Spring Garden Planning
Standing in line at the store recently, I was behind a young mom with four children in tow. I couldn’t help but notice she was buying seeds, soil, a container and various gardening tools. “You must be doing some spring garden planning,” I remarked. She smiled. “It’s all for my kids,” she explained.
This is a highly personal question that reveals more about ourselves than we may care to realize. I thought it would be good to ponder as I’m doing some spring garden planning.
I decided to take a look at what I did last year. Scrolling through photos on my phone, I remembered my foray into creating a pollinator-friendly garden. Although I don’t usually share personal photos on this blog, I’ll make an exception if you’re interested in seeing one person’s authentic attempt to create a garden for pollinators. (A disclaimer: although I work at the Garden, my background is in communication, not horticulture. Most of what I’ve learned is from observing my outstanding colleagues.)
This was the view from the upstairs bedroom in February of 2019. Sadly, one of the best features of the yard, a beautiful sugar maple (Acer saccharum), was lost to a storm in 2017. In its place, I planted a shadbush (Amelanchier canadensis) because it’s a great native tree for seasonal interest and supporting wildlife.
Not long after I took the photo of the desolate front yard, I had the chance to hear Dr. Doug Tallamy speak at the Garden. Tallamy is a professor at the University of Delaware and noted author of “Bringing Nature Home” and “The Living Landscape,” which he co-authored with Rick Darke. One of our Garden volunteers Lorrie Lincoln wrote an excellent blogpost about Tallamy’s talk.
Two things Tallamy said really stuck with me:
To support nature, have a minimum of 70 percent native plants in your yard. There are specialized relationships between animals (including insects and all-important pollinators) and plants that have evolved over thousands of years. This means native plants provide for native wildlife’s needs better than plants that have evolved elsewhere.
Think of plants as bird feeders. I would have thought this is for the seeds, but I learned it’s for the insects on a plant. Ninety-six percent of songbirds feed insects to their young. This protein is vital for survival and development. In short, if you like birds, you’d want to choose plants that support insects and be willing to put up with having some insects on your plants.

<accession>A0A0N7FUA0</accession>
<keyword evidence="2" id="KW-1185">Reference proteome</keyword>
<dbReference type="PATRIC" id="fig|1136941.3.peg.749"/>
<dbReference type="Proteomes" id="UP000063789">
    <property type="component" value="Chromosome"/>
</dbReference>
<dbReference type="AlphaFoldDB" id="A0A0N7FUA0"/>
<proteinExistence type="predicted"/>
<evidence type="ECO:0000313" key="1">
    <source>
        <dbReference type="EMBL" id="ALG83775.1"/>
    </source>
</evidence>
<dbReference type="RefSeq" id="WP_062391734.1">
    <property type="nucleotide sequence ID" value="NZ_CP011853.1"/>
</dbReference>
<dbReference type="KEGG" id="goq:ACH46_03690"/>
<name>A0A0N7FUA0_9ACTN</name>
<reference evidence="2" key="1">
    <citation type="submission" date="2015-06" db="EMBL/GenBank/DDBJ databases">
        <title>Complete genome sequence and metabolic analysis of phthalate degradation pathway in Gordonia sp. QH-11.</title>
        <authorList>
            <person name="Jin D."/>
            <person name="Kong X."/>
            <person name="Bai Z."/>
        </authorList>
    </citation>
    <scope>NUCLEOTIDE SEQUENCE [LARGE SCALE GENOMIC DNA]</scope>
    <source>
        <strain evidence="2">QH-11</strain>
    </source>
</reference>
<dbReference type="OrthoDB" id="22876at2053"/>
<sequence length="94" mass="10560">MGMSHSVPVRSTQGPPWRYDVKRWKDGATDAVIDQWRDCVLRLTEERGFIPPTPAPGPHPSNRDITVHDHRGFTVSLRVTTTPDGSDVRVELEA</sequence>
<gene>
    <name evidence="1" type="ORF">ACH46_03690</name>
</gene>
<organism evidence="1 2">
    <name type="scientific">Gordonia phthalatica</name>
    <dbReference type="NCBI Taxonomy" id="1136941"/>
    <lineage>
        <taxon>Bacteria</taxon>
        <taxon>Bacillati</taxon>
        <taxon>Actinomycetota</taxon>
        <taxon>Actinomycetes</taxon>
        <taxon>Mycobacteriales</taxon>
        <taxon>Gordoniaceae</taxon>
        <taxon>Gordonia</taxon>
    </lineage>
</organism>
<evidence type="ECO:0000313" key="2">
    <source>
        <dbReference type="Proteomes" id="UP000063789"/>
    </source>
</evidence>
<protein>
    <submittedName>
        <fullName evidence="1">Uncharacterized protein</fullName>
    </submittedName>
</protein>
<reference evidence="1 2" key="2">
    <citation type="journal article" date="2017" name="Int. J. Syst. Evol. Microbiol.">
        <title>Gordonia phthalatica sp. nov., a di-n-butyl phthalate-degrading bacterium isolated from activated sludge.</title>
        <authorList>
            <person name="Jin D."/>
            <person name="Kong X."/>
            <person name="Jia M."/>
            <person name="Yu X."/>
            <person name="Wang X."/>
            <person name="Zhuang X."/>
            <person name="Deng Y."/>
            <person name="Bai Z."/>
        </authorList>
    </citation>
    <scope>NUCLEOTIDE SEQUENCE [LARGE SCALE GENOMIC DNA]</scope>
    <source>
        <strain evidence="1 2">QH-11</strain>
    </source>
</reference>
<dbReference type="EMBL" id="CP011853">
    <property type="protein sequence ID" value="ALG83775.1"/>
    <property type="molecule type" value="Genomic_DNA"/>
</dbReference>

Fortunately the Garden’s Spring PlantFest plant sale last year provided a great opportunity for me to purchase some native plants. (This year’s Spring PlantFest is May 1 & 2, 2020). I bought butterfly weed (Asclepias tuberosa) for the monarch butterflies, bee balm (Monarda didyma) for the bees, and giant coneflower (Rudbeckia maxima) for a host of native pollinators. These plants joined a few non-natives including salvia (Salvia guaranitica ‘Black and Blue’) and purple hyacinth bean (Lablab purpureus), as well as a some plants that came back from the previous year: black-eyed Susans (Rudbeckia), bee blossom (Gaura lindheimeri), and catmint (Nepeta racemosa ‘Walker’s Low’).
The purple hyacinth bean choice was because of the botanical illustration classes I’m taking at the Garden: I love their shiny, purple seedpods. While my selections were mainly to support native pollinators, I did include this non-native simply because I think it is interesting to draw. My family was especially intrigued by the bamboo trellis in the front yard and had fun teasing me about our “teepee.”
Here’s a look at my pollinator garden throughout the growing season:
Certainly I garden for my own enjoyment, but I hope it goes beyond that. One of my favorite experiences last year was standing in the front yard and watching pollinators. I never knew there could be so many! The air was alive with them. I’d call to my children to come see the bees, butterflies, and hummingbirds.
One of my gardening goals is to not just think about myself, but to consider native pollinators and birds; the delicate, interwoven balance of living things; and a commitment so all, including future generations, can experience nature’s wonders. It’s a question that will guide me in 2020: Who are you gardening for?